Magazine article Editor & Publisher

Love and Marriage

Magazine article Editor & Publisher

Love and Marriage

Article excerpt

Love and marriage

William T. Dillard made his fortune the old-fashioned way: selling good merchandise for a fair price and earning a modest profit.

Using newspaper advertising to create consumer demand, he built Dillard Department Stores Inc. from one store in Nashville, Ark., in 1938 to 214 U.S. stores grossing $3.6 billion a year.

Fifty-three years later Dillard's belief in newspapers remains unshaken - proving that while business and society is changing quickly, some old-fashioned success formulas still work.

That was the message the 76-year-old retailer told an appreciative crowd at the Southern Newspaper Publishers Association's 88th annual convention in Boca Raton, Fla.

"No other medium is as efective at moving merchandize as print," Dillard said.

He called newspapers and retailers "natural allies," economically and socially "indispensable to one another" that go together like ham and eggs, love and marriage.

"Newspaper advertising," he said, "is salesmanship in print."

He equated the golden age of newspapers with the golden age of department stores and said their destinies were inextricably intertwined.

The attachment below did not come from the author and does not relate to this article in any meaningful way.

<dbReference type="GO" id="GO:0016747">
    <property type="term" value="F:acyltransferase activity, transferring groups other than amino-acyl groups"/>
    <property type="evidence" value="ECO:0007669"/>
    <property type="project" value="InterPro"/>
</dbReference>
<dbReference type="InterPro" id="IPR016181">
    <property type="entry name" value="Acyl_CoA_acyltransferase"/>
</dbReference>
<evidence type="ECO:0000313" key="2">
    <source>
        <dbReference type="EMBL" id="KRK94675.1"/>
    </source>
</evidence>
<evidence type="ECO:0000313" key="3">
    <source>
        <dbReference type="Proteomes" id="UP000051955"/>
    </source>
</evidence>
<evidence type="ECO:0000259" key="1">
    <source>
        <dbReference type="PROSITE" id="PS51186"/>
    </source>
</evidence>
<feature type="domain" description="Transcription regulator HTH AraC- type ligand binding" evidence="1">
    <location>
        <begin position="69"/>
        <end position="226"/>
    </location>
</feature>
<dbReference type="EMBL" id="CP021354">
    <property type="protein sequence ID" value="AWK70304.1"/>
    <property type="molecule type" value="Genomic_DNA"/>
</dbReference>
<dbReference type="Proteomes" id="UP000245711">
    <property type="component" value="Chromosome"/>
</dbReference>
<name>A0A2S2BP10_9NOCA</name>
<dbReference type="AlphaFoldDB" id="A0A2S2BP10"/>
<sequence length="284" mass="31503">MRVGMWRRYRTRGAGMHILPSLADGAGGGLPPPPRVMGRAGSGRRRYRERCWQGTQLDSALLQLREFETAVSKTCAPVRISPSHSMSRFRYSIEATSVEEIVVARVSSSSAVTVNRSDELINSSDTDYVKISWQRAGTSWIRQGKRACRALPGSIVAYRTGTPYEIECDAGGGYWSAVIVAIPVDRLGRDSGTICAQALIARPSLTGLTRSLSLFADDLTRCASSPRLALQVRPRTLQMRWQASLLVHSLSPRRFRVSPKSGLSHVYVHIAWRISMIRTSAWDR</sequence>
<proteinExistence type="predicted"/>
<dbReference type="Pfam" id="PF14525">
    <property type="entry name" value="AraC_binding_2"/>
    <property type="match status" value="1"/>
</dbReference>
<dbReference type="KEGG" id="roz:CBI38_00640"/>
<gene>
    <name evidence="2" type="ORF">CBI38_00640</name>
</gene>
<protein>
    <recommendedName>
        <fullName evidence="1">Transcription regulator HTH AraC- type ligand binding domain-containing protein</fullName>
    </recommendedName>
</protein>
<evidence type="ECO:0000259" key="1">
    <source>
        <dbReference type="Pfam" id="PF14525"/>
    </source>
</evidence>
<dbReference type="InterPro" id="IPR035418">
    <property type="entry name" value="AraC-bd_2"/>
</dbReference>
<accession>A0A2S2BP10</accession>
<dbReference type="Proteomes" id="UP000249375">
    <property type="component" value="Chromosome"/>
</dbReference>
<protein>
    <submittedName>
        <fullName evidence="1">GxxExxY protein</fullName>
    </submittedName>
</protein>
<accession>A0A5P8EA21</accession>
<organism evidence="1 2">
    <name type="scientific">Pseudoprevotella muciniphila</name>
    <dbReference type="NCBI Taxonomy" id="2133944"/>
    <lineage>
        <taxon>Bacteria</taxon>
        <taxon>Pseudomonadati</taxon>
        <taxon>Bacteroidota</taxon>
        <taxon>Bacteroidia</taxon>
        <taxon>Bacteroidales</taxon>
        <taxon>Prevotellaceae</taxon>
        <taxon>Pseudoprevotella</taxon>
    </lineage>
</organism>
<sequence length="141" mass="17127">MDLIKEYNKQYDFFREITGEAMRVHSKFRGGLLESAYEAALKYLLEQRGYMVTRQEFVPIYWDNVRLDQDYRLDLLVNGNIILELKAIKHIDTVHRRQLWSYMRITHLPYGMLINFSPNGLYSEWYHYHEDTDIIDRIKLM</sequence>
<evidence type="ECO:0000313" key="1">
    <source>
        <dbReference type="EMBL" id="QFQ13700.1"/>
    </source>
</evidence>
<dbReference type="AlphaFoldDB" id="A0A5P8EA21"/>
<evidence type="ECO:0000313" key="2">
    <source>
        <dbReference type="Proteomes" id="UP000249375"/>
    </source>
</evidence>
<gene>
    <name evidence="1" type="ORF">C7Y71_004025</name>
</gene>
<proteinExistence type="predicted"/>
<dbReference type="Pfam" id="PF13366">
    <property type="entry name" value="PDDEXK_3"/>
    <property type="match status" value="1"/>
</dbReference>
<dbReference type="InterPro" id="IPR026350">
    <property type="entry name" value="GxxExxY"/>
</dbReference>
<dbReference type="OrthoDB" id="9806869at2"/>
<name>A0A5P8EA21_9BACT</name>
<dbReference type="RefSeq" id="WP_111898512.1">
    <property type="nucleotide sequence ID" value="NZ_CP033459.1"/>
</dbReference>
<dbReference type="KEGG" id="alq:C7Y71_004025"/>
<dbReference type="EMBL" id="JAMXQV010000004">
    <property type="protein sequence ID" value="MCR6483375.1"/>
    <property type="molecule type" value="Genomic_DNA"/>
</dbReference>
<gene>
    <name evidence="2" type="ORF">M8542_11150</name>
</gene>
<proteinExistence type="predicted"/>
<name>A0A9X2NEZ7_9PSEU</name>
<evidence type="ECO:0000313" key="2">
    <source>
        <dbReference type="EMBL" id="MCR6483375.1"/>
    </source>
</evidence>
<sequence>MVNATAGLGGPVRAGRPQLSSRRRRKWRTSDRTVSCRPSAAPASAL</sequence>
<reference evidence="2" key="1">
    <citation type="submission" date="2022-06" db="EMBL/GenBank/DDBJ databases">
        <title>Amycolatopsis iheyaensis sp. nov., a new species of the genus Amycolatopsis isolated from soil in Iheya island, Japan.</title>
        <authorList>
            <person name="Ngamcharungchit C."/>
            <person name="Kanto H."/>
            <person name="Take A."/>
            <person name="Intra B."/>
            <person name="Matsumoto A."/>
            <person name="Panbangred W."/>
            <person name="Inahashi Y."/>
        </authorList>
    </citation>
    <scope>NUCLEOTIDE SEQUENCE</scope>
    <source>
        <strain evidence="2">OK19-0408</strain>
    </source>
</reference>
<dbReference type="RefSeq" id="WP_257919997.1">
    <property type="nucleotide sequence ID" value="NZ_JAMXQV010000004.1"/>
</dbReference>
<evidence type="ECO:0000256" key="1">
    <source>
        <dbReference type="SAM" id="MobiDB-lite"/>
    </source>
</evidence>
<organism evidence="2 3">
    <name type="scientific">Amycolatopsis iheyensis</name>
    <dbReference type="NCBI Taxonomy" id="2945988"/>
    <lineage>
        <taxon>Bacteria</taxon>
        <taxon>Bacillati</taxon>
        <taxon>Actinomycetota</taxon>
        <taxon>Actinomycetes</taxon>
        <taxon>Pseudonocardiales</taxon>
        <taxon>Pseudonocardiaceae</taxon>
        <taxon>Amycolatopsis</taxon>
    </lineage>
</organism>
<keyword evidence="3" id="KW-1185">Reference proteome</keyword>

For the publishers assembled in a cloistered luxury resort, it was a welcome reaffirmation amid an otherwise bleak business landscape.

Nationwide, department stores - their ranks thinning from takeovers and changing consumer shopping habits - have been slashing their newspaper advertising and turning to catalogs, direct mail, and television to sell their goods.

Increasingly it is anticipated that when the economy returns to growth, retail advertising, the traditional staple of newspaper revenue, will not return to its former levels. In other words, the golden age may be slowly fading into history.

Dillard acknowledged that there would be fewer retailers and fewer newspapers in the future, as changing competitive conditions make it increasingly difficult just to stay in business.

While he saw no improvement in sales before 1992, he said it will be easier to increase business over the next five years than it has been in the last five years.

In an interview after his remarks, Dillard said his company's 1992 ad spending would be about the same as 1991, with 65% to 70% going to newspapers. …

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